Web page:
5q35 Duplication

Below is a summary for 5q35 microduplication syndrome observed in research publications. This is not meant to take the place of medical advice.

What is 5q35 microduplication syndrome?

5q35 microduplication syndrome happens when a person has an extra piece of chromosome 5, one of the body’s 46 chromosomes. Chromosomes are structures in our cells that house our genes. The extra piece can affect learning and how the body develops.

Sometimes 5q35 microduplication syndrome is called reversed Sotos syndrome.


Because the 5q35 region is important for the proper function of the body’s cells, some people may have:

  • Developmental delay
  • Intellectual disability
  • Learning disability
  • Delayed bone maturation
  • Feeding difficulties
  • Speech and language delay
  • Eczema
  • Seizures
  • Problems with vision or eye defects
  • Hernias
  • Loose joints
  • Frequent ear infections

Do people who have 5q35 microduplication syndrome look different?

People with 5q35 microduplication syndrome may look different. Appearance can vary and can include some but not all of these features:

  • Smaller than average head size
  • Shorter than average height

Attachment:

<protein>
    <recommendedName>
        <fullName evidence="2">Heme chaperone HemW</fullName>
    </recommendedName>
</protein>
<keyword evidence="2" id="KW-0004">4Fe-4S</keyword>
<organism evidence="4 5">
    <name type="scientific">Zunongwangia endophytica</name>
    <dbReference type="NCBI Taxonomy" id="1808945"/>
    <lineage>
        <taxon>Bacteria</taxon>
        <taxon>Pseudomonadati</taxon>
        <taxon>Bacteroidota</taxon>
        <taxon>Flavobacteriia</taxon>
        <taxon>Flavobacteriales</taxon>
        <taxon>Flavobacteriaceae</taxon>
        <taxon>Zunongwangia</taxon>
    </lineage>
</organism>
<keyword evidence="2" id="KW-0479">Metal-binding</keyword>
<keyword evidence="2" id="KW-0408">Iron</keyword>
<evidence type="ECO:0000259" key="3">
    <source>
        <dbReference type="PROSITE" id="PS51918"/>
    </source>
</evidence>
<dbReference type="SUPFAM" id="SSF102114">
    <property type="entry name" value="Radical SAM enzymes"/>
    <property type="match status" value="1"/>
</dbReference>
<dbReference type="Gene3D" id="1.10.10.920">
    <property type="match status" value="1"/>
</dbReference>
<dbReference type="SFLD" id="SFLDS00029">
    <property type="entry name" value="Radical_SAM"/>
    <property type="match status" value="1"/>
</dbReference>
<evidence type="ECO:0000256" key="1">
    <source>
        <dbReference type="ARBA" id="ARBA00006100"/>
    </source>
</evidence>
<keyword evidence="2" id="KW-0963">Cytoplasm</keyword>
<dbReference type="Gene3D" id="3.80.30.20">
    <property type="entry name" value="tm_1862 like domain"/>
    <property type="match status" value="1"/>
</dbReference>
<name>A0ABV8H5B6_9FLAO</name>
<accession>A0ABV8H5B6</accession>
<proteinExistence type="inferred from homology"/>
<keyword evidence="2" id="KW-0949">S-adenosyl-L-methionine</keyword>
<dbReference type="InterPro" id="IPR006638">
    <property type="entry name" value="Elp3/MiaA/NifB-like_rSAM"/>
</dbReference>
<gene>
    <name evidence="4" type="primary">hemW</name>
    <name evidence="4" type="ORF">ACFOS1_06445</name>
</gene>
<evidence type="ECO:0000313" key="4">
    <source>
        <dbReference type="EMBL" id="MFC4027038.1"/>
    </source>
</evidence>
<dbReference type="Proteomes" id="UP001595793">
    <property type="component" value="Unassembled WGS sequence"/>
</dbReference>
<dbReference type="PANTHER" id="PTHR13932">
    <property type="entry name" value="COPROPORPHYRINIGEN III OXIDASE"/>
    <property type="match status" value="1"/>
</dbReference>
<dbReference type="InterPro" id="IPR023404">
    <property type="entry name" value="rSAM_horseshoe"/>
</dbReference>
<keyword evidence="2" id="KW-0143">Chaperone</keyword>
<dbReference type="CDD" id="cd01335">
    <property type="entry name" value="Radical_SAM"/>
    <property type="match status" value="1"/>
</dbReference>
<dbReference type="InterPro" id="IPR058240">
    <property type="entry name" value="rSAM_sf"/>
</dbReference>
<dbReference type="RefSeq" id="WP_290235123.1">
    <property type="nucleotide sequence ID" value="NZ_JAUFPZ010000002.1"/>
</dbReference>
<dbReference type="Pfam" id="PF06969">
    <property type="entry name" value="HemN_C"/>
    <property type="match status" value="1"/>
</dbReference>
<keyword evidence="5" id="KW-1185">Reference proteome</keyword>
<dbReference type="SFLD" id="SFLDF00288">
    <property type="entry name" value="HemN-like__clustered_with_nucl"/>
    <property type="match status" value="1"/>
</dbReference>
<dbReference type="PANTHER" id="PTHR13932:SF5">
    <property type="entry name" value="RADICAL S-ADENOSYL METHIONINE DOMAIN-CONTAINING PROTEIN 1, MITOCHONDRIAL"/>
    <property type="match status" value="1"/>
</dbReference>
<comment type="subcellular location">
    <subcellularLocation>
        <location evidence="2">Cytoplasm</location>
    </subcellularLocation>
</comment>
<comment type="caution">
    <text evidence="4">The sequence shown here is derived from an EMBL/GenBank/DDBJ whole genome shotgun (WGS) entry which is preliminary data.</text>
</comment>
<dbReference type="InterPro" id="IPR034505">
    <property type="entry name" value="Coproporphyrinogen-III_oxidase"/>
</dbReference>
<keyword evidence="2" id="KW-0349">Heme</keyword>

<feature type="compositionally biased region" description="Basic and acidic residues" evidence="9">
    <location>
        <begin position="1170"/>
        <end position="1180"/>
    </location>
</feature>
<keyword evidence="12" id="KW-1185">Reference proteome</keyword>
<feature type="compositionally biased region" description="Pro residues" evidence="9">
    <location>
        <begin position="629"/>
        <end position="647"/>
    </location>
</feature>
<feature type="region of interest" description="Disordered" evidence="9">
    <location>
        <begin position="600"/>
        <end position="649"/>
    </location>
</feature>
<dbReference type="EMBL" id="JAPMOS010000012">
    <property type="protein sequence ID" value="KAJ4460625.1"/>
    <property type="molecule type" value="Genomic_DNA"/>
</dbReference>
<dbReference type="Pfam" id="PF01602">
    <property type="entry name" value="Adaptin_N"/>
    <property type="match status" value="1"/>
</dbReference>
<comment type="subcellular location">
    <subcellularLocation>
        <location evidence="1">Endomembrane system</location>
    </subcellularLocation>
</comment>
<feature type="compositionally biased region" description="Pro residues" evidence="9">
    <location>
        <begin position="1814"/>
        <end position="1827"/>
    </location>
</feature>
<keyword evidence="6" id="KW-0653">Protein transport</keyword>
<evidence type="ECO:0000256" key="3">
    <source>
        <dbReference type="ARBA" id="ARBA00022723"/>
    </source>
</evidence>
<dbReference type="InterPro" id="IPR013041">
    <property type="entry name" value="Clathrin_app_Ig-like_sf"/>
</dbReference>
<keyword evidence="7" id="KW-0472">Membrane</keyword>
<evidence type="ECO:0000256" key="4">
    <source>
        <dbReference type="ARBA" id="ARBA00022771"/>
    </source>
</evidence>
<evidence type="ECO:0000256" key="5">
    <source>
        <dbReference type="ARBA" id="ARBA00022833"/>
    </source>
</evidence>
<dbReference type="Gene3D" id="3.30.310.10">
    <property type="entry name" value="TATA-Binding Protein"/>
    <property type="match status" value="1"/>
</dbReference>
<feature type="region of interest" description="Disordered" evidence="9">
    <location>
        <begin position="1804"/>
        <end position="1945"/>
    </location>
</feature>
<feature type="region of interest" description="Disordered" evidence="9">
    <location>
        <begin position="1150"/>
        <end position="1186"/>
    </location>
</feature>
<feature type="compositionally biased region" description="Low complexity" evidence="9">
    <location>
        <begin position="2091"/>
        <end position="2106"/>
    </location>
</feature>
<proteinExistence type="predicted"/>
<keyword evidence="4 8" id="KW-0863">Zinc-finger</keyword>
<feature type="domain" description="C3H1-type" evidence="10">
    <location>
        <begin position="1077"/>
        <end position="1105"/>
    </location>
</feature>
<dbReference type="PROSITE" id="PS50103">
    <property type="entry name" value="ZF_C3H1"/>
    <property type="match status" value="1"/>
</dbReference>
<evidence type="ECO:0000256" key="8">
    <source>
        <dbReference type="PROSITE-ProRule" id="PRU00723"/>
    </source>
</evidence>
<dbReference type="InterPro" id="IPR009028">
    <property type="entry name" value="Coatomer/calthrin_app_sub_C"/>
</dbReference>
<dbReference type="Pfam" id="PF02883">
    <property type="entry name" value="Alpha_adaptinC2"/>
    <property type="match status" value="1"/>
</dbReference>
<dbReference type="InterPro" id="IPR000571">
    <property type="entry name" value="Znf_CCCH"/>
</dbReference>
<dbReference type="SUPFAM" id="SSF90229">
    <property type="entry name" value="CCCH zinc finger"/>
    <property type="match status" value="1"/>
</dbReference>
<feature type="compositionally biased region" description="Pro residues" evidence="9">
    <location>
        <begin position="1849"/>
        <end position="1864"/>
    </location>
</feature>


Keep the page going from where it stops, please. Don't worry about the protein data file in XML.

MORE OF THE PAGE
• Small jaw
  • Dental issues

How many people have 5q35 microduplication syndrome?

As of 2022, about 40 people with 5q35 microduplication syndrome have been described in medical research.


Support Resources



GeneReviews are a great resource to bring to your child’s clinicians. These publications provide a summary of current research on genetic conditions and information on ongoing care.

There is currently no GeneReviews for 5q35 Duplication.


Research Article Summaries

We currently do not have any article summaries for 5q35 Duplication, but we add resources to our website as they become available.

The information available about 5q35 Duplication is limited, and families and doctors share a critical need for more information. As we learn more from children who have this gene change, we expect our list of resources and information to grow.

Full versions of published research articles can be found on PubMed. PubMed is a National Institutes of Health (NIH) online database that is free. It has a collection of both medical and scientific research articles. A PubMed search for 5q35 Duplication articles can be found here.

You can also visit the Simons Foundation’s SFARI Gene website to see information for researchers about this gene.


Research Opportunities

Simons Searchlight

Help the Simons Searchlight team learn more about 5q35 Duplication genetic changes by taking part in our research. You can learn more about the project and sign up here.


Family Stories

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